Foreign Exchange Swap A transaction between two parties, where future cash flows denominated in different currencies are exchanged with one another. The first party to the transaction simultaneously borrows one currency and lends another currency to a second party.
Forward A contract to buy or sell a certain amount of foreign currency on a future date, or after a certain period of time, at a predetermined exchange rate. Delivery of the currency is made on the contract maturity date.
Free Margin Available funds in the client’s account that are not currently used to support existing open positions, which can be used to open new positions
Fundamental Analysis Analysis based on economic and political data with the goal of determining future movements in a financial market.
Fundamentals The macroeconomic factors that are accepted as forming the foundation for the relative value of a currency; these include inflation, growth, trade balance, trade deficit, and interest rates.
Futures Contract An obligation to buy or sell a commodity or a financial instrument at a set price on a future date. The primary difference between a futures and a forward contract is that futures are typically traded over an exchange (Exchange-Traded Contracts – ETC), while forward are considered Over-the-Counter (OTC) contracts – i.e. they are NOT traded on an exchange. Futures, unlike forwards, have standardised parameters, such as volume and term of the contract, type of settlement etc
Gold Standard A fixed monetary regime where the national currency is fixed to the price of gold and can be freely converted into it.
Gross Basis Open positions, calculated without the benefit of any netting between long and short positions.
GTC (Good Till Cancelled) Order An order to buy or sell a financial asset at a fixed price. The order remains in place until it is cancelled by the client.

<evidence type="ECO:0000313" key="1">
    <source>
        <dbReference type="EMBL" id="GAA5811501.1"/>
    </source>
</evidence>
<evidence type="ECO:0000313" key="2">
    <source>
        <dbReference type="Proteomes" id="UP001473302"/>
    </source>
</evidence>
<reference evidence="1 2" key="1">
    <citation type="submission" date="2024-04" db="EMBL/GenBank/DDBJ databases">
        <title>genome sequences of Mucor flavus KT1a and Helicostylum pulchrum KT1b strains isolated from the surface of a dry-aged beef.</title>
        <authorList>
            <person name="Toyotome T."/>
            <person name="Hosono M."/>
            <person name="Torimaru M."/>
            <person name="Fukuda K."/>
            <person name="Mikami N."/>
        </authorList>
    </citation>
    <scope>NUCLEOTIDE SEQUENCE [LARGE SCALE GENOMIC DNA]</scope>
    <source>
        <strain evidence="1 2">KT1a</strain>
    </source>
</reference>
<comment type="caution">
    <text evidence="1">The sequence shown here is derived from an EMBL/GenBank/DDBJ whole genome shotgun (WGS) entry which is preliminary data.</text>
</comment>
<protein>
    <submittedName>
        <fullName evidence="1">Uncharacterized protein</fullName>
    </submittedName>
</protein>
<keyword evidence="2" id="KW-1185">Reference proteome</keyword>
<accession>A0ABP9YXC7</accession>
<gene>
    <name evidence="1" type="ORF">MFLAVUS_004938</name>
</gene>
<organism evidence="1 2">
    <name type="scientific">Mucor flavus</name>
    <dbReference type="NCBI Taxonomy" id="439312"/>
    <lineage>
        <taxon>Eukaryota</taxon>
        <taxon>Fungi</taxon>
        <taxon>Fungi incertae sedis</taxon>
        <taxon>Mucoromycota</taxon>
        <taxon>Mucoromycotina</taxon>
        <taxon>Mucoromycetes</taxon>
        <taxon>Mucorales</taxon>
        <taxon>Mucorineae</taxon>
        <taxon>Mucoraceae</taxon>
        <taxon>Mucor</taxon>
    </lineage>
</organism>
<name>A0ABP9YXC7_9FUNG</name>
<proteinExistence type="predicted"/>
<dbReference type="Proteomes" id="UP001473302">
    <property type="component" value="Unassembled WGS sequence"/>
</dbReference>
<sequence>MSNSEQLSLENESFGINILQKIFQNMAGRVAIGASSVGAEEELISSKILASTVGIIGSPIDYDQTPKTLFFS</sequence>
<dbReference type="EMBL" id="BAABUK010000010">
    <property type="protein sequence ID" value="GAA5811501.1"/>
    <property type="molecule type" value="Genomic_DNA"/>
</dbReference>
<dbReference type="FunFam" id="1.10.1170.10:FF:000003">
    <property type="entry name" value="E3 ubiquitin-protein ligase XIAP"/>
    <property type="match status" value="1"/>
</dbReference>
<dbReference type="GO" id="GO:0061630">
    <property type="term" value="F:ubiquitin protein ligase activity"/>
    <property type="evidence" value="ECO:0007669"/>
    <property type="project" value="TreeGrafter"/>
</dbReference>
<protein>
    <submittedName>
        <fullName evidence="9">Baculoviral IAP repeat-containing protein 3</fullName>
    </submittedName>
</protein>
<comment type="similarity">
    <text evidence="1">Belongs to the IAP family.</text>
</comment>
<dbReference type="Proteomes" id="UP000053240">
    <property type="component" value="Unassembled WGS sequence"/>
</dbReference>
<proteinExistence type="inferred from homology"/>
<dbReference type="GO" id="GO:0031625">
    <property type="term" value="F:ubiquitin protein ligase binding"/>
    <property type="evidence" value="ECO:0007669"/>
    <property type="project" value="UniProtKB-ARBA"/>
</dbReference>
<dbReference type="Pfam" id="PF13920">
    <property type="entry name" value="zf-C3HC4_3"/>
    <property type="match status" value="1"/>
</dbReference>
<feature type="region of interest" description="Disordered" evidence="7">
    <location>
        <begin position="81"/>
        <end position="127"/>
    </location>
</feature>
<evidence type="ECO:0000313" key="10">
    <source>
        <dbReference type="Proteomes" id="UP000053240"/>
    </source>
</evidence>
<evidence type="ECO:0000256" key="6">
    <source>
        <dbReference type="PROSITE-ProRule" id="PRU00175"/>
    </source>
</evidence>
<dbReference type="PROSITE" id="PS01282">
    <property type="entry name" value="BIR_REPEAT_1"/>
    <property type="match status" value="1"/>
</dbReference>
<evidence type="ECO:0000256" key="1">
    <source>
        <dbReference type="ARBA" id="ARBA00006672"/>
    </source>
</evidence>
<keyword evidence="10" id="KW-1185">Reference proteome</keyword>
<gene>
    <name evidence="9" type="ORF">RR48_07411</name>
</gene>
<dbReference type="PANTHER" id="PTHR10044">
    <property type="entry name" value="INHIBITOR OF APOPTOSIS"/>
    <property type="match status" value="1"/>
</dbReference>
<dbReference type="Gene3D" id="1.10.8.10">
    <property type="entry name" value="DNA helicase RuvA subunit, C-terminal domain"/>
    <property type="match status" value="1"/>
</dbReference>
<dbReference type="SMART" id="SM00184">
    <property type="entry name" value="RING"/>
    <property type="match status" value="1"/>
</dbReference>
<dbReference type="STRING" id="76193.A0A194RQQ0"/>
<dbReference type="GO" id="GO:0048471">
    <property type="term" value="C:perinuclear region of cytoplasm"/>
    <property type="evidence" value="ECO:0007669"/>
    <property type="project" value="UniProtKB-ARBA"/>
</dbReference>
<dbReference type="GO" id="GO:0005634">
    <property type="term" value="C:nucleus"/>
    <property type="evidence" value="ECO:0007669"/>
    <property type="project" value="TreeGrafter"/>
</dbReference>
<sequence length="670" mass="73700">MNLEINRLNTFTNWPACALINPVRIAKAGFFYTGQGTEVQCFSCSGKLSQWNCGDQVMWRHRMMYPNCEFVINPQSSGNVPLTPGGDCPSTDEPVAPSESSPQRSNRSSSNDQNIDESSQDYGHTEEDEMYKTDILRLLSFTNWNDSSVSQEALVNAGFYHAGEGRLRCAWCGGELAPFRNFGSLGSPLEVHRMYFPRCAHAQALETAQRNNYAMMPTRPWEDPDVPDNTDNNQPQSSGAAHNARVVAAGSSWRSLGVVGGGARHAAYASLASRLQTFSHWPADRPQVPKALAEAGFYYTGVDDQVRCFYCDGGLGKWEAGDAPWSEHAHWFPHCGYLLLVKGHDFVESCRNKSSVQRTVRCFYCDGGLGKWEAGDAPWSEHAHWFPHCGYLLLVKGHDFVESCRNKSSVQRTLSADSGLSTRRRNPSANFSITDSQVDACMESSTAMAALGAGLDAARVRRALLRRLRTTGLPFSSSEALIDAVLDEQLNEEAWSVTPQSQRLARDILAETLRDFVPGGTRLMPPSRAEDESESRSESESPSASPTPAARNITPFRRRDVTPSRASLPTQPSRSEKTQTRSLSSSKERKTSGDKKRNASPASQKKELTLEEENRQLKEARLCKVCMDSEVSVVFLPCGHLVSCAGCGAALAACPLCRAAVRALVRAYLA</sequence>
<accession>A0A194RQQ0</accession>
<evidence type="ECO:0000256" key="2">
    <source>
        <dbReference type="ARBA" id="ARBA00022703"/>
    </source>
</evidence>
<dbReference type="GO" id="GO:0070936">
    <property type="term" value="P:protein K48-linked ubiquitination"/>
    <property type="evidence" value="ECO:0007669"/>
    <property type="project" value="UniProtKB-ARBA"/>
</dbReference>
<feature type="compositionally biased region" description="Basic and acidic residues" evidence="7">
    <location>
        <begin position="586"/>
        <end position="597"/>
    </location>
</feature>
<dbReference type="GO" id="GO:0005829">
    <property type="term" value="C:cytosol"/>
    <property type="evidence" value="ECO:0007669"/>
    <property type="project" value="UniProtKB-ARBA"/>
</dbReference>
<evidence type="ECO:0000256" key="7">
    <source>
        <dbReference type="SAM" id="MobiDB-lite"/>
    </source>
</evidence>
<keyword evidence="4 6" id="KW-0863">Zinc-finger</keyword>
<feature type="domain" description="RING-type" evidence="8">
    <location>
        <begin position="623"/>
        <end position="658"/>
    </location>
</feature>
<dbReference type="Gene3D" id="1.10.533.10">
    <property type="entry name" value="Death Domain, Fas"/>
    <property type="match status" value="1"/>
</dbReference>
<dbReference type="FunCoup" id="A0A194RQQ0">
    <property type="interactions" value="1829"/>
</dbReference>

Hard currency A currency whose value is expected to remain stable or increase in terms of other currencies.
Hedging The practice of undertaking one investment activity in order to protect against loss in another investment activity, e.g. short-selling to nullify a previous purchase, or buying long to offset a previous short sale. While hedging reduces potential losses, it also tends to reduce potential profits.
High/Low Usually the highest and the lowest traded prices of the underlying instrument over a predefined time period.
Initial Margin Requirement, or Opening Margin Requirement The percentage of the price of a financial instrument that the client has to cover with their own money in order to open a position in that instrument.
Interbank Rates The interest rates which large international banks charge other large international banks on short-term loans.
Interest Rate Swap An agreement between two parties under which one party makes floating interest rate payments to the other party, for which it receives fixed interest rate payments, calculated on a predetermined principal. The principal on which the cash flows are calculated is not exchanged between the parties.
Intervention Action by a central bank to affect the value of its national currency. Concerted intervention refers to action by a number of central banks to control exchange rates
IPO (Initial Public Offering) When a private company first offers shares to the public on a stock exchange. Also known as ‘floating’ or ‘going public’.
Kiwi Slang for the New Zealand dollar.
Leverage The ratio of the amount used in a transaction to the amount of the required security deposit (margin).
Liability A financial debt, obligation, or a potential loss.
LIBOR The London Interbank Offered Rate is the average of interest rates that some of the world’s leading banks charge each other for short-term loans
Limit Order A Limit order is pending order that is executed as a Market order once a predetermined price level is reached. A Limit order can open a new position (Limit entry order) or close an existing one – at a predetermined price or better (Limit-Take Profit order). Limit buy levels are set below the market price, while sell levels are set above it. So Limit entry orders are usually placed if one anticipates that the market price, having risen or fallen to a certain level, will reverse its direction and decrease or, respectively, increase. When attached to an open position, a Limit-Take Profit can be used to lock in profits if the price starts moving in a favourable direction: the trade will be automatically closed if the instrument’s price reaches or breaks through the predetermined level.